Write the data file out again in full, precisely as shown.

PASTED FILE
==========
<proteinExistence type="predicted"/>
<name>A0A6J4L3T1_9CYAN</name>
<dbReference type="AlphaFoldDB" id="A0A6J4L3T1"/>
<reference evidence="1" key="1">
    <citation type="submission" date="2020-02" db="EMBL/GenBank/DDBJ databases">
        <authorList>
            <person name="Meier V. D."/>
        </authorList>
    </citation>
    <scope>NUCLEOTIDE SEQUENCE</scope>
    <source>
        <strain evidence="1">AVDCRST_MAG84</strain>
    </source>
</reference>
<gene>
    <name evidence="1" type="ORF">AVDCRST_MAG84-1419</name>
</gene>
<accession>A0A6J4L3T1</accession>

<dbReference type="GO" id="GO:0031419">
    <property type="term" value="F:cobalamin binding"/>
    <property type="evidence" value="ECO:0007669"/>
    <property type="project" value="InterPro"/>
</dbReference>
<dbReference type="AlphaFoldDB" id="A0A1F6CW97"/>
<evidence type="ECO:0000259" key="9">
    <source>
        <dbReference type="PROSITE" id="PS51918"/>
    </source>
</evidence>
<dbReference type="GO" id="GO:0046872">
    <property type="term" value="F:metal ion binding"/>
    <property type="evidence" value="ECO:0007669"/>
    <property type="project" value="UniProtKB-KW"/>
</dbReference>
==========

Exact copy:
<proteinExistence type="predicted"/>
<name>A0A6J4L3T1_9CYAN</name>
<dbReference type="AlphaFoldDB" id="A0A6J4L3T1"/>
<reference evidence="1" key="1">
    <citation type="submission" date="2020-02" db="EMBL/GenBank/DDBJ databases">
        <authorList>
            <person name="Meier V. D."/>
        </authorList>
    </citation>
    <scope>NUCLEOTIDE SEQUENCE</scope>
    <source>
        <strain evidence="1">AVDCRST_MAG84</strain>
    </source>
</reference>
<gene>
    <name evidence="1" type="ORF">AVDCRST_MAG84-1419</name>
</gene>
<accession>A0A6J4L3T1</accession>

<dbReference type="GO" id="GO:0031419">
    <property type="term" value="F:cobalamin binding"/>
    <property type="evidence" value="ECO:0007669"/>
    <property type="project" value="InterPro"/>
</dbReference>
<dbReference type="AlphaFoldDB" id="A0A1F6CW97"/>
<evidence type="ECO:0000259" key="9">
    <source>
        <dbReference type="PROSITE" id="PS51918"/>
    </source>
</evidence>
<dbReference type="GO" id="GO:0046872">
    <property type="term" value="F:metal ion binding"/>
    <property type="evidence" value="ECO:0007669"/>
    <property type="project" value="UniProtKB-KW"/>
</dbReference>